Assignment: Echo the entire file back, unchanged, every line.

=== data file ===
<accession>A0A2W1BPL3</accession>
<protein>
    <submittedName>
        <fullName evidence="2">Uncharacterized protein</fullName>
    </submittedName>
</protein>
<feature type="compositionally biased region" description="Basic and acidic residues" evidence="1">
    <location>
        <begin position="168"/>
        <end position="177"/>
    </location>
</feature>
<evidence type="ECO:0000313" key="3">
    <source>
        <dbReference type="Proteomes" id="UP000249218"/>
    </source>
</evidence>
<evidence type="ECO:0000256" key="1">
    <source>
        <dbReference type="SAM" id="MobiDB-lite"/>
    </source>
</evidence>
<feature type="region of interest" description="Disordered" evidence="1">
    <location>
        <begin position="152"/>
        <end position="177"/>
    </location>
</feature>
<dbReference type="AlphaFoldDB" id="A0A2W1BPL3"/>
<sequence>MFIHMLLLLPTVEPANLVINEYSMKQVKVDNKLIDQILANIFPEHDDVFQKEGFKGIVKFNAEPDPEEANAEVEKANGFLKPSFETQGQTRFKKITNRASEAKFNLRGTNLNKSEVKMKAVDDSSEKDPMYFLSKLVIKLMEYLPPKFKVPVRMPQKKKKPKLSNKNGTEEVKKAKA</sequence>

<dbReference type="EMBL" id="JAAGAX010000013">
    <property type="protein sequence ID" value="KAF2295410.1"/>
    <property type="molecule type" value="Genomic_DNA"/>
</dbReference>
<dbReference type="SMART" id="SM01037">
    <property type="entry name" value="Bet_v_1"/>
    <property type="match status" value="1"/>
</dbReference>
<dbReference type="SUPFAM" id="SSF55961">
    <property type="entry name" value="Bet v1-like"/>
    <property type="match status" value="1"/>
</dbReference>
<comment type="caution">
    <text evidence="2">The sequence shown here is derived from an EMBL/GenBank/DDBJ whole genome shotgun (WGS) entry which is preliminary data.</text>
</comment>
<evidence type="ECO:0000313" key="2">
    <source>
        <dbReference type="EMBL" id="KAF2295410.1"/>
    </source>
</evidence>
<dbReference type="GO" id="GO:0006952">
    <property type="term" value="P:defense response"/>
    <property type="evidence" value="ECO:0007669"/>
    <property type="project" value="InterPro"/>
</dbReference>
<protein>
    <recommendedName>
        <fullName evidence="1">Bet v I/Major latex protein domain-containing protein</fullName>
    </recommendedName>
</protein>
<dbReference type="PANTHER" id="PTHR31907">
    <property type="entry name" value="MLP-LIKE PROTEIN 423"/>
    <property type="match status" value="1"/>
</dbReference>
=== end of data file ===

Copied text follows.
<accession>A0A2W1BPL3</accession>
<protein>
    <submittedName>
        <fullName evidence="2">Uncharacterized protein</fullName>
    </submittedName>
</protein>
<feature type="compositionally biased region" description="Basic and acidic residues" evidence="1">
    <location>
        <begin position="168"/>
        <end position="177"/>
    </location>
</feature>
<evidence type="ECO:0000313" key="3">
    <source>
        <dbReference type="Proteomes" id="UP000249218"/>
    </source>
</evidence>
<evidence type="ECO:0000256" key="1">
    <source>
        <dbReference type="SAM" id="MobiDB-lite"/>
    </source>
</evidence>
<feature type="region of interest" description="Disordered" evidence="1">
    <location>
        <begin position="152"/>
        <end position="177"/>
    </location>
</feature>
<dbReference type="AlphaFoldDB" id="A0A2W1BPL3"/>
<sequence>MFIHMLLLLPTVEPANLVINEYSMKQVKVDNKLIDQILANIFPEHDDVFQKEGFKGIVKFNAEPDPEEANAEVEKANGFLKPSFETQGQTRFKKITNRASEAKFNLRGTNLNKSEVKMKAVDDSSEKDPMYFLSKLVIKLMEYLPPKFKVPVRMPQKKKKPKLSNKNGTEEVKKAKA</sequence>

<dbReference type="EMBL" id="JAAGAX010000013">
    <property type="protein sequence ID" value="KAF2295410.1"/>
    <property type="molecule type" value="Genomic_DNA"/>
</dbReference>
<dbReference type="SMART" id="SM01037">
    <property type="entry name" value="Bet_v_1"/>
    <property type="match status" value="1"/>
</dbReference>
<dbReference type="SUPFAM" id="SSF55961">
    <property type="entry name" value="Bet v1-like"/>
    <property type="match status" value="1"/>
</dbReference>
<comment type="caution">
    <text evidence="2">The sequence shown here is derived from an EMBL/GenBank/DDBJ whole genome shotgun (WGS) entry which is preliminary data.</text>
</comment>
<evidence type="ECO:0000313" key="2">
    <source>
        <dbReference type="EMBL" id="KAF2295410.1"/>
    </source>
</evidence>
<dbReference type="GO" id="GO:0006952">
    <property type="term" value="P:defense response"/>
    <property type="evidence" value="ECO:0007669"/>
    <property type="project" value="InterPro"/>
</dbReference>
<protein>
    <recommendedName>
        <fullName evidence="1">Bet v I/Major latex protein domain-containing protein</fullName>
    </recommendedName>
</protein>
<dbReference type="PANTHER" id="PTHR31907">
    <property type="entry name" value="MLP-LIKE PROTEIN 423"/>
    <property type="match status" value="1"/>
</dbReference>